The number of heat-induced illnesses in California fluctuates from year to year. However, they increased significantly after a record-breaking heat wave in 2006.
That year, about 16,000 more emergency room visits occurred from July to August. Additionally, multiple cities in California broke records for the highest number of consecutive days with temperatures over 100 degrees Fahrenheit. With soaring summer temperatures and heat illnesses an ongoing concern in this state, proper precautions are essential.
Heat illness can range anywhere from mild cramps to life-threatening heatstroke. Appropriate safety measures can help you avoid these symptoms while exercising or working outdoors. If you’re wondering how to prevent heatstroke and heat exhaustion, continue reading for some essential tips.
Heat Exhaustion vs. Heatstroke
Heat exhaustion occurs from excess sweating, resulting in low water and salt levels. It is the body’s response to extreme heat and dehydration after prolonged exposure to high temperatures and inadequate fluid intake. Older adults, people with high blood pressure and those who work or exercise in hot environments are most likely to experience heat exhaustion.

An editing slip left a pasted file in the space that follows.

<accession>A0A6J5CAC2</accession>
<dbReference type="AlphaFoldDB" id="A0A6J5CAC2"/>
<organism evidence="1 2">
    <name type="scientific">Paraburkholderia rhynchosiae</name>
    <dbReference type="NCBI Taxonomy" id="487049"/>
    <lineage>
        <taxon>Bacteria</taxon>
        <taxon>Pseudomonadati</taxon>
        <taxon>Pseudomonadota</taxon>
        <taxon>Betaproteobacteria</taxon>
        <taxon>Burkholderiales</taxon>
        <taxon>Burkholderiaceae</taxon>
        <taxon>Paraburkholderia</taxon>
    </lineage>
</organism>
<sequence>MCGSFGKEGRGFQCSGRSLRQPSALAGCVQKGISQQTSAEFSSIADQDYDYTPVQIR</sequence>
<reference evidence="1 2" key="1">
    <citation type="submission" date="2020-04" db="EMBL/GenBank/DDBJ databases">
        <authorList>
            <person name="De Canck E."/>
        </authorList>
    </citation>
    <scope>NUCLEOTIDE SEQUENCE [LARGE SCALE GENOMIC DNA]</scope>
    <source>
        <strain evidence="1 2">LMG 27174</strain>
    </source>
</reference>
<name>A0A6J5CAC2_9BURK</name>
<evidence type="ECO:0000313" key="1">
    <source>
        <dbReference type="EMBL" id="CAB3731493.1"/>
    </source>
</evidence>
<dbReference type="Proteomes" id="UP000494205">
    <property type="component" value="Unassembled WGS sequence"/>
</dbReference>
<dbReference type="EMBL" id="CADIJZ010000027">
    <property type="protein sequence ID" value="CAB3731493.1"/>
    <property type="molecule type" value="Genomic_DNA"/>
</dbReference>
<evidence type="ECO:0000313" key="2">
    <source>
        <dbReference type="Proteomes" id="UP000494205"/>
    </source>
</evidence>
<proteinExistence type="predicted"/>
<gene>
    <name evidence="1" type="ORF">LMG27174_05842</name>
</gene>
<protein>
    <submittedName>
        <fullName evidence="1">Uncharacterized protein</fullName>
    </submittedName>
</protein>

Heat exhaustion is a milder heat-related illness, but it can progress into a more severe issue called heatstroke. Heatstroke is a medical emergency, as your body cannot control its internal temperature. Either condition can take anywhere from a few minutes to several days to develop.
Heat Exhaustion Symptoms
The following symptoms can indicate heat exhaustion:
- Excessive sweating
- Pale and clammy skin
- Weakness or tiredness
- Muscle cramps
- Nausea or vomiting
- Dizziness and confusion
- Shortness of breath
- Rapid pulse
How to Respond to Heat Exhaustion or Heatstroke
Here are some steps you can take if someone you know is exhibiting signs of heat exhaustion:
- Move them to a cooler environment, like a shaded area or well-air-conditioned room.
- Loosen their clothing.
- Have them sit in a cool bath or apply a cool, wet cloth or sponge to their skin.
- Give them sips of water.
- Continue cooling efforts and monitor their body temperature until it drops to 101 to 102 degrees Fahrenheit.
If the person can cool down, heat exhaustion isn’t an emergency. However, the following signs can indicate that heat exhaustion is progressing into heatstroke. A person needs urgent medical attention if: